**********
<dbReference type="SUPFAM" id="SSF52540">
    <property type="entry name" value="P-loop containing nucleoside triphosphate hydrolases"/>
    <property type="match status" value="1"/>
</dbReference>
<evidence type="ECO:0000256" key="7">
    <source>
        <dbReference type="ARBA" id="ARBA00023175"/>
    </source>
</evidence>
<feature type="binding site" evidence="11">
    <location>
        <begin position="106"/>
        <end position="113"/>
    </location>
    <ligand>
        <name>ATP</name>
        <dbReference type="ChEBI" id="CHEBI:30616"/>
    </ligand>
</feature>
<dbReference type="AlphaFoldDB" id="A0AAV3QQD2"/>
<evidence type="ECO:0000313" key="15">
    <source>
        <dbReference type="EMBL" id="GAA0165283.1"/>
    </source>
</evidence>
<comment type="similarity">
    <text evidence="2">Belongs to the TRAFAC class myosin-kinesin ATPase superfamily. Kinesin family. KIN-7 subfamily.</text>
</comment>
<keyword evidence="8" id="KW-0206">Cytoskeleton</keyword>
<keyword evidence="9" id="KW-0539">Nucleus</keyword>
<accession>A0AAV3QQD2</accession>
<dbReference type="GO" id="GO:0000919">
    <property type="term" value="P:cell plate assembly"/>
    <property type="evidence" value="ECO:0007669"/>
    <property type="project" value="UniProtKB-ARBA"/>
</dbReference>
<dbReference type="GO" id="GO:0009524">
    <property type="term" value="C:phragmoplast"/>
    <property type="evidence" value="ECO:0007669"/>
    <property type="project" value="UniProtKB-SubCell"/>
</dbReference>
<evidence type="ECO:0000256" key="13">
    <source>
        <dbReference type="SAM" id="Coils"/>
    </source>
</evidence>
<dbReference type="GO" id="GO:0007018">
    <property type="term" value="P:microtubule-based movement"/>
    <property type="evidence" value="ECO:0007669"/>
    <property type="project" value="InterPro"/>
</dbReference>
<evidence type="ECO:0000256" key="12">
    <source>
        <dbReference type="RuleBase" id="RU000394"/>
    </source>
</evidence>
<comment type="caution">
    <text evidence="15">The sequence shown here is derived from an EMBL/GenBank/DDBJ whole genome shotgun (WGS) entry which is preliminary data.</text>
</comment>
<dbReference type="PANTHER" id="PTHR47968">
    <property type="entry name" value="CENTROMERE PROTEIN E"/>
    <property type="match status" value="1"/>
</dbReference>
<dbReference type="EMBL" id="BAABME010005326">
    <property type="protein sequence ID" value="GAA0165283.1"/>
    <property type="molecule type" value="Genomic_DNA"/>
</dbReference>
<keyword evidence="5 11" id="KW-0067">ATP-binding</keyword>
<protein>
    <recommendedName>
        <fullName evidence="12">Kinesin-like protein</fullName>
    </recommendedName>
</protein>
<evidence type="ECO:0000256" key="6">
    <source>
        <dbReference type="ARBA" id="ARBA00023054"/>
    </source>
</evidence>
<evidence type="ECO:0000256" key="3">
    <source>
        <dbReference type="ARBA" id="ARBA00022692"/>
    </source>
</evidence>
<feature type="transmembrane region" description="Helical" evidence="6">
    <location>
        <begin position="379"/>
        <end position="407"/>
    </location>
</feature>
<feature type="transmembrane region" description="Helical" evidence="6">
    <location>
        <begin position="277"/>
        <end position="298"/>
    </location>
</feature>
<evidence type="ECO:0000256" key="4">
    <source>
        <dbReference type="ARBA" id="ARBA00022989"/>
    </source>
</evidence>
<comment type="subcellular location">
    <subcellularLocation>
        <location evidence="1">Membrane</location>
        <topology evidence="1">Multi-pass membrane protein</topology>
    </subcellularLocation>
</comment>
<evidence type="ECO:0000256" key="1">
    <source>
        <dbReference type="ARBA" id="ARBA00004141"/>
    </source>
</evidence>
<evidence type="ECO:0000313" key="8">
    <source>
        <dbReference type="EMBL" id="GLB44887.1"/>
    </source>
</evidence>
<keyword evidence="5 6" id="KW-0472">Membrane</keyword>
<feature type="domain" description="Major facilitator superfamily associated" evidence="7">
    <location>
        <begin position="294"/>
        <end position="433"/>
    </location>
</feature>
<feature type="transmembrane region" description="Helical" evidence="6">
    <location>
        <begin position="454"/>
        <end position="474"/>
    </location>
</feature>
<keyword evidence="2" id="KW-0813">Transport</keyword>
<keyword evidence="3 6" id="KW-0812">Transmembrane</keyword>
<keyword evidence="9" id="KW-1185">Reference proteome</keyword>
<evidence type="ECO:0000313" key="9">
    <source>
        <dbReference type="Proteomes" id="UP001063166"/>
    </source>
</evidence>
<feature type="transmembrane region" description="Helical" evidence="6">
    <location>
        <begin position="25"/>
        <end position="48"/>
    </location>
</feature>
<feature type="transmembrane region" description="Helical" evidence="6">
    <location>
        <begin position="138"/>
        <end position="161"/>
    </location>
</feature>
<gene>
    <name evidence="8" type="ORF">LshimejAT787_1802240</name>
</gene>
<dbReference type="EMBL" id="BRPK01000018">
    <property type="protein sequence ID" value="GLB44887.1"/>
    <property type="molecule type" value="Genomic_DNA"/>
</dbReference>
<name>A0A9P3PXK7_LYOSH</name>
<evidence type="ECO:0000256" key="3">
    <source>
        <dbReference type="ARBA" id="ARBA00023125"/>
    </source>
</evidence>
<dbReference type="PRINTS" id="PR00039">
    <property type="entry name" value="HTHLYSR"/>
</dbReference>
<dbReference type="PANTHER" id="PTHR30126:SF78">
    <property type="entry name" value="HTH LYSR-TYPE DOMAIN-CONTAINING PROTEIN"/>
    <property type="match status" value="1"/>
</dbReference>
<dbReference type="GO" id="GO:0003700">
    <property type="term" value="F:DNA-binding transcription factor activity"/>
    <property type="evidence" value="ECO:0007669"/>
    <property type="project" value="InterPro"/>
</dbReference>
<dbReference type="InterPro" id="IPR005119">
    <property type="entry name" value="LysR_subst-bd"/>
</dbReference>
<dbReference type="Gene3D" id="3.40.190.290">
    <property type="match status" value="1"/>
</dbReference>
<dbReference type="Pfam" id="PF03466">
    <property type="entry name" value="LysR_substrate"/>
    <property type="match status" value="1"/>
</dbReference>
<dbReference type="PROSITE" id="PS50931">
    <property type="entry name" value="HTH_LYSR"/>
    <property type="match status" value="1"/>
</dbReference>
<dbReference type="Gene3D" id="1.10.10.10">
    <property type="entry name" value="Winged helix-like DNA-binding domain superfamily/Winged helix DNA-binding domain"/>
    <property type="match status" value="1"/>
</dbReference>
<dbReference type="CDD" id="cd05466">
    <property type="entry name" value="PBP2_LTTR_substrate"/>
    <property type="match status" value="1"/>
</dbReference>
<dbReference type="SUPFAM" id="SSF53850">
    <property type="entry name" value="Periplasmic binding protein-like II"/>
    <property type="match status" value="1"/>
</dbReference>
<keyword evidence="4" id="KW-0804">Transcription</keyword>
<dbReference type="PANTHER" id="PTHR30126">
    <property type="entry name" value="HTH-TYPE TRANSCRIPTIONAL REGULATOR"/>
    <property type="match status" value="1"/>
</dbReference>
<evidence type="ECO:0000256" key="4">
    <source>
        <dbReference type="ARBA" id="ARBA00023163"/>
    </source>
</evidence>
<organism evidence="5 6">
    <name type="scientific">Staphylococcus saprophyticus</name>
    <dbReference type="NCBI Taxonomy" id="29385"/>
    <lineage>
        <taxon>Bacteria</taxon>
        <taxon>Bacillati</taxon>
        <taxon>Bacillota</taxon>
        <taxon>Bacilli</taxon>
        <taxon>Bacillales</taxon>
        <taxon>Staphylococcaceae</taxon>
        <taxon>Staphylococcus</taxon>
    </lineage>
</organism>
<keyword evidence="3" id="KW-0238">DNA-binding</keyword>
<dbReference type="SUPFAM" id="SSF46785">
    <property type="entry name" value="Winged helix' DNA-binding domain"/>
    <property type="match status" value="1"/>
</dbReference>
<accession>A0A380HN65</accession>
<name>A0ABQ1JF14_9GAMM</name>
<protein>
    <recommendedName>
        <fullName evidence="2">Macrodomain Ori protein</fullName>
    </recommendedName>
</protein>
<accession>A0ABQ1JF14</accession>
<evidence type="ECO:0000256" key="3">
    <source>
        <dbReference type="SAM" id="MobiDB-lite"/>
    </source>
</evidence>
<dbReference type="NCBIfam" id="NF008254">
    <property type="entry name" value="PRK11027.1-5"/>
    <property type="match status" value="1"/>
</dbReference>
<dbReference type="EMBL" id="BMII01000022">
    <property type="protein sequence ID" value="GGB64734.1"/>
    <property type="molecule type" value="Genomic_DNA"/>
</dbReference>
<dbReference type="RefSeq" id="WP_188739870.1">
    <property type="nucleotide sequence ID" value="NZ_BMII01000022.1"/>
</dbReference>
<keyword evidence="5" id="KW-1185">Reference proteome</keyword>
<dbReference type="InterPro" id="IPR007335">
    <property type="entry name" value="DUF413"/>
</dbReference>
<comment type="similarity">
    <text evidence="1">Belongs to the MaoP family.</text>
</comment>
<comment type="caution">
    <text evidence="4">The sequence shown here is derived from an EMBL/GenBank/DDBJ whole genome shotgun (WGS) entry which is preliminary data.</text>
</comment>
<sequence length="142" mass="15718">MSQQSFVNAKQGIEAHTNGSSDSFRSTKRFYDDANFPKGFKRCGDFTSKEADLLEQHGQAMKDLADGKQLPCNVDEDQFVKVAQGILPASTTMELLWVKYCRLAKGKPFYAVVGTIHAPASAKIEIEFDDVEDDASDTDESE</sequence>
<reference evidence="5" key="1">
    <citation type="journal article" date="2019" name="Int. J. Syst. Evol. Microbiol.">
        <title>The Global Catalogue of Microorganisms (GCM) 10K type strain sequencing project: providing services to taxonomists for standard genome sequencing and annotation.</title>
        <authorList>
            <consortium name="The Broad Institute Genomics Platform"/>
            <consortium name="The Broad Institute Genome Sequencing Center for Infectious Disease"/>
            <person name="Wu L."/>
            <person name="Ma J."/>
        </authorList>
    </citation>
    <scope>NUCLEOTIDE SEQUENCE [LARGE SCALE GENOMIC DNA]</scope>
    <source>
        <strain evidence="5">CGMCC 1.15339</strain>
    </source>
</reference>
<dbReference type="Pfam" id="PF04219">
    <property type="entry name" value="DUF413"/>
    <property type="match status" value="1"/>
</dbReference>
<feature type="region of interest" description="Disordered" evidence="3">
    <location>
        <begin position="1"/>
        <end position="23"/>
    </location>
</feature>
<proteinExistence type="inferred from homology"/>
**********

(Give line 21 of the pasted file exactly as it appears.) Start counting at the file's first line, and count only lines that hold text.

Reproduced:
<evidence type="ECO:0000313" key="15">